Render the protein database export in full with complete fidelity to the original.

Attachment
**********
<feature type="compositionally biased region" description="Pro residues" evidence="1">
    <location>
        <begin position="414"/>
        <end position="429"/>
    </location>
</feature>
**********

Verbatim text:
<feature type="compositionally biased region" description="Pro residues" evidence="1">
    <location>
        <begin position="414"/>
        <end position="429"/>
    </location>
</feature>